Halim Alkarim, \'Untitled 2 Witness Portrait,\' 2004, lambda print, 59 x 117\', at Robischon Gallery.
Artists often lead interesting lives, but surely few have had experiences as fraught with adventure as has Halim Alkarim. An Iraqi-American who lives in Denver, Alkarim is a native of Najaf, who grew up under Saddam Hussein’s reign of terror. As much as most, Alkarim’s family suffered because his father was an outspoken critic of the regime. During the first Gulf War, Alkarim resisted conscription by hiding in the desert, surviving for years with the help of a Bedouin who took pity on him, bringing him food and water. Despite these hardships Alkarim expressed an early interest in art. In the 1980s, he attended the Baghdad Academy of Fine Arts, and later studied at the Gerrit Rietveld Academy in Holland. He’s been in and out of the United States for the last five years, settling in Colorado because his family now lives there. Fifteen years ago, Alkarim began showing abstracted textiles and sculptures that referred to Iraqi culture. But even before that he was working on the kind of politically charged pieces that make up the “Witness Archive” at Robischon. Until recently, however, he was not willing to reveal them, with this show being the first time he has exhibited this body of work.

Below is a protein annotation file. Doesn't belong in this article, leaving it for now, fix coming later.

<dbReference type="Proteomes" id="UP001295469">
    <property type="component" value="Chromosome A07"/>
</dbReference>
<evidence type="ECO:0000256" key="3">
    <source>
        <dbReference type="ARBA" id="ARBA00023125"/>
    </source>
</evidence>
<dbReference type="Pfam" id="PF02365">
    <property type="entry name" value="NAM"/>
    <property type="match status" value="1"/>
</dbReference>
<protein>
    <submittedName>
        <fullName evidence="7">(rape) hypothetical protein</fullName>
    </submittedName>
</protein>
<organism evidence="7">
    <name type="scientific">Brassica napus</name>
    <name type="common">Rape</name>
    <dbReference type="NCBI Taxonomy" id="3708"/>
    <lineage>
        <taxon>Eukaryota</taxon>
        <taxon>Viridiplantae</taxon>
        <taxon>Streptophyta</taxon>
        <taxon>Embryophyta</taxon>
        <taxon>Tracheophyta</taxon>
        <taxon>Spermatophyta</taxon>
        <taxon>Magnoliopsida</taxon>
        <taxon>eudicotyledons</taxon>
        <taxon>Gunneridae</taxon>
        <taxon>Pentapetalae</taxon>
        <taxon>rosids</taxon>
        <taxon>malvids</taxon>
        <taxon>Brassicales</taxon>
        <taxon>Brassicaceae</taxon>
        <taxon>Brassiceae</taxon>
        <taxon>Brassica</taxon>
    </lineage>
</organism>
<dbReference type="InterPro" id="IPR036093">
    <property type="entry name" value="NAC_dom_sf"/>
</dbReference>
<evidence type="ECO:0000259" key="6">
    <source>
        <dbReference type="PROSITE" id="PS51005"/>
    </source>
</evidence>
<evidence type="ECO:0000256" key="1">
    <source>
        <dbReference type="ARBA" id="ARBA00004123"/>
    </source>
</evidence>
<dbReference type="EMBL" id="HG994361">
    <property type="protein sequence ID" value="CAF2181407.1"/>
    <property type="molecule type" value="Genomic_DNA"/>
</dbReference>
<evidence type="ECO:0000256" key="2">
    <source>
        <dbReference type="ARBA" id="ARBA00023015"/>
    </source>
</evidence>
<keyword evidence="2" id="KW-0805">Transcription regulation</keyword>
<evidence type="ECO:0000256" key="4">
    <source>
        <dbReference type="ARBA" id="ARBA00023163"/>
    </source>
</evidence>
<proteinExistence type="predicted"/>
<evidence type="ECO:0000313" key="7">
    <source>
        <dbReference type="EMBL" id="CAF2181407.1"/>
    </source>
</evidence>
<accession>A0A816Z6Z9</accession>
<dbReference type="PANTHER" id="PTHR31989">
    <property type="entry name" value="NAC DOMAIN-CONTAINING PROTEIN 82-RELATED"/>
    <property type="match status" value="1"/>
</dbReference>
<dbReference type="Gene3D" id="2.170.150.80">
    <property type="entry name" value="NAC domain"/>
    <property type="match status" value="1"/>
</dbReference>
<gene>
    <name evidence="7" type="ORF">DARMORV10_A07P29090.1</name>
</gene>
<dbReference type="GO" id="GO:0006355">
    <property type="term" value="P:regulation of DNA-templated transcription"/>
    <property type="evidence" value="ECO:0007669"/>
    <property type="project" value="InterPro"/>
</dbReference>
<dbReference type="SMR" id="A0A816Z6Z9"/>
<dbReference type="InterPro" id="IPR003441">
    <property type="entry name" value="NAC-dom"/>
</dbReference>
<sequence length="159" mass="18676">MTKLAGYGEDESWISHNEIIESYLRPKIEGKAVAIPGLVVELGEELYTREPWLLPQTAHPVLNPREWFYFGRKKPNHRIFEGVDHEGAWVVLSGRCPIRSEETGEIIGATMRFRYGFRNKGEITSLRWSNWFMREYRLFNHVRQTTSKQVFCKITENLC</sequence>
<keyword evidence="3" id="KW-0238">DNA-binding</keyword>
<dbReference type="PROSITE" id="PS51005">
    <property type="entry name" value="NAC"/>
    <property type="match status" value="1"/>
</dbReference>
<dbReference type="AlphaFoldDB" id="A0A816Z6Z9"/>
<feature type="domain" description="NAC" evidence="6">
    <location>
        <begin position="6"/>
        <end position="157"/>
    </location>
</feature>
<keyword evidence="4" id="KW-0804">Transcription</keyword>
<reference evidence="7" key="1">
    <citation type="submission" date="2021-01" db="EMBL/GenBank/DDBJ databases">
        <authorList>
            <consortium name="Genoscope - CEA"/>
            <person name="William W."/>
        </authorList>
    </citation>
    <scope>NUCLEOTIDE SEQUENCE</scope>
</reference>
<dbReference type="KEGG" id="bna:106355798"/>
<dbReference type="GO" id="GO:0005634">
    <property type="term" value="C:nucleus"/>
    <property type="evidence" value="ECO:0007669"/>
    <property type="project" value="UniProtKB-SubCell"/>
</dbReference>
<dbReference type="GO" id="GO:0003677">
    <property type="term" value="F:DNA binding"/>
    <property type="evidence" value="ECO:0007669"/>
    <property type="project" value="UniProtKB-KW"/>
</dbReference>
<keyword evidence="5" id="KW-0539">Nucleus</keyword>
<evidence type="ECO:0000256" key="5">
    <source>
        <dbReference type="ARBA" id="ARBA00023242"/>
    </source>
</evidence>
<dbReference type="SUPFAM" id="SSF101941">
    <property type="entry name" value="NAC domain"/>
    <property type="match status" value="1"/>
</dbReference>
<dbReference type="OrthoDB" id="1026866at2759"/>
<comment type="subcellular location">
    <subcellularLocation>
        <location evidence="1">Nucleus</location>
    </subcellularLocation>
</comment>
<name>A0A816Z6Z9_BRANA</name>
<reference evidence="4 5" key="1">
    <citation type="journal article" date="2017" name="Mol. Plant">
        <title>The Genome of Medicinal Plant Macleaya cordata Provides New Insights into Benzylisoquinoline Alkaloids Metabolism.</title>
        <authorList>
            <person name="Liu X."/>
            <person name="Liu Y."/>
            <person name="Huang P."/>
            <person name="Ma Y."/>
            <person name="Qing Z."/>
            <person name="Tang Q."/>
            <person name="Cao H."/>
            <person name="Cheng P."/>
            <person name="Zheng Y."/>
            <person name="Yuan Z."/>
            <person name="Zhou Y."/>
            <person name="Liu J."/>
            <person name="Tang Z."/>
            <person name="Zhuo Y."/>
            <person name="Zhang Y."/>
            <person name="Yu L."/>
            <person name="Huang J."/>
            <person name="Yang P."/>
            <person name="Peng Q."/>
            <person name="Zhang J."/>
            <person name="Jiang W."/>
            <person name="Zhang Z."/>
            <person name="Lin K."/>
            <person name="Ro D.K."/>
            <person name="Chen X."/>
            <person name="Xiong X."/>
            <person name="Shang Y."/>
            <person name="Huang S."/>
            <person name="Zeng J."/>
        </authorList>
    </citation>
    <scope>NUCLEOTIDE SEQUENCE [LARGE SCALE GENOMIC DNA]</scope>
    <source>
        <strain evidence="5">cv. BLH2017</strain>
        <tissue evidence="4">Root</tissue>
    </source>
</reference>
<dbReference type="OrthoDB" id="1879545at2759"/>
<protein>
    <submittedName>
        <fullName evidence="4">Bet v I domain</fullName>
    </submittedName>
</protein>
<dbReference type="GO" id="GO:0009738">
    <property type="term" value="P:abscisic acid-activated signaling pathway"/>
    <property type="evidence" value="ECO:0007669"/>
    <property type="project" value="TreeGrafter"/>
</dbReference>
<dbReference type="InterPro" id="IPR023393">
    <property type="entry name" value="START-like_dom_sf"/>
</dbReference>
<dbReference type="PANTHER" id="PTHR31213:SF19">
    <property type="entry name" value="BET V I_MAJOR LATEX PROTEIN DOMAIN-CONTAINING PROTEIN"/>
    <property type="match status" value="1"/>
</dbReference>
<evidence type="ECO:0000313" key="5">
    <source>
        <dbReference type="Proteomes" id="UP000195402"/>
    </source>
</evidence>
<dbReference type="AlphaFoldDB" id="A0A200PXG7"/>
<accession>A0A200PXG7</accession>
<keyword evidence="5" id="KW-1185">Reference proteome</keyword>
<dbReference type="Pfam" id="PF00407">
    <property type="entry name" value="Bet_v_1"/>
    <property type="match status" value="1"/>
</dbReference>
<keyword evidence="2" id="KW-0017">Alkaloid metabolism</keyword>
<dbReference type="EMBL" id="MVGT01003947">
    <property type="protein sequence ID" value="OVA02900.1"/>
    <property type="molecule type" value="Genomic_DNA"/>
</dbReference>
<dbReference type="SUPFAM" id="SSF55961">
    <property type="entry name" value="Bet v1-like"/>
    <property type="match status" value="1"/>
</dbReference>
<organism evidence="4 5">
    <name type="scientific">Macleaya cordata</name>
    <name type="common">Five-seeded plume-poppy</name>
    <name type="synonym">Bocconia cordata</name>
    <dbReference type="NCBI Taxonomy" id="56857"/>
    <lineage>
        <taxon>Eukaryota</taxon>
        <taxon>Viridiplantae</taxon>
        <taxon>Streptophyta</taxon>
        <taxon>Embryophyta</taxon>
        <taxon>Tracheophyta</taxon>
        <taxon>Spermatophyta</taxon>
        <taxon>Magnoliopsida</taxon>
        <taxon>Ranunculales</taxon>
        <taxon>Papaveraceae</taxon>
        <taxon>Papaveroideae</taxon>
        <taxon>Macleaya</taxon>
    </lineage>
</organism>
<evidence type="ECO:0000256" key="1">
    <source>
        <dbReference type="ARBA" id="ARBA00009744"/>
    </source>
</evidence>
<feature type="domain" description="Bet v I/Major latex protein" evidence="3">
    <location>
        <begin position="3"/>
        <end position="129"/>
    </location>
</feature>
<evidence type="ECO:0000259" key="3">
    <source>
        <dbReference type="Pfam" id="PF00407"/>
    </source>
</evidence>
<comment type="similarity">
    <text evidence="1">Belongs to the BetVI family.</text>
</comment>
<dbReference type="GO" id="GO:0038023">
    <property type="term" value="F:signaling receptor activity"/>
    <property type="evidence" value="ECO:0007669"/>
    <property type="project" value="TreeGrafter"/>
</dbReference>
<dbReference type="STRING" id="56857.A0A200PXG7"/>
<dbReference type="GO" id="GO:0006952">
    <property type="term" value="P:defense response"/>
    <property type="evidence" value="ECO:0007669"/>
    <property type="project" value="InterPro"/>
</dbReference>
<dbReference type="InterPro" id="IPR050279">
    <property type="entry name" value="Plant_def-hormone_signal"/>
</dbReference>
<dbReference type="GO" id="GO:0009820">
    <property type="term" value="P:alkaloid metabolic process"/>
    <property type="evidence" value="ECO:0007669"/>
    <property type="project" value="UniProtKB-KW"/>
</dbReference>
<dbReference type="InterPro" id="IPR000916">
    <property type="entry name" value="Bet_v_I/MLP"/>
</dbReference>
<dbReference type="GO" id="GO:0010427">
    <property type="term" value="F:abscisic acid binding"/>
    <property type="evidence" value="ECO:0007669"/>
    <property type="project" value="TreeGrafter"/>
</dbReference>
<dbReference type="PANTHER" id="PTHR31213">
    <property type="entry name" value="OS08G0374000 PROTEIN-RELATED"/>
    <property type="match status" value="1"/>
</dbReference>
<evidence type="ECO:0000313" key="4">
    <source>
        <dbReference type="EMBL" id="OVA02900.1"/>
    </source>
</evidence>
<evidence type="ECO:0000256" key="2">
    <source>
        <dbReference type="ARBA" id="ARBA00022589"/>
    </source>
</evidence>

The political content of the “Witness Archive” pieces is subtle with no overt messages, though the mood conveyed by them is undeniably somber. The show is dominated by large portraits. Looking at them, it’s unclear if they are based on paintings of imaginary people or on photos of actual ones, which is what they are. This is because of Alkarim’s extremely elaborate production process. The artist begins by gaining the confidence of his sitters. He needs to do this in order to carry out what happens next. He covers their faces in latex to conventionalize their features. The models also don wigs and put on reflective contact lenses, making their eyes the dominant feature of the portraits. Alkarim then photographs the models through a scrim. The resulting images are scanned into a computer so that the appearance of the posers can be changed even further. His goal in all of this is to create universal figures providing “a cultural bridge against those forces... that would separate us.”
Robischon is one of Denver’s most important galleries and museum-quality shows like the “Witness Archive” is just one of the reasons why.
Published courtesy of art ltd. © 2009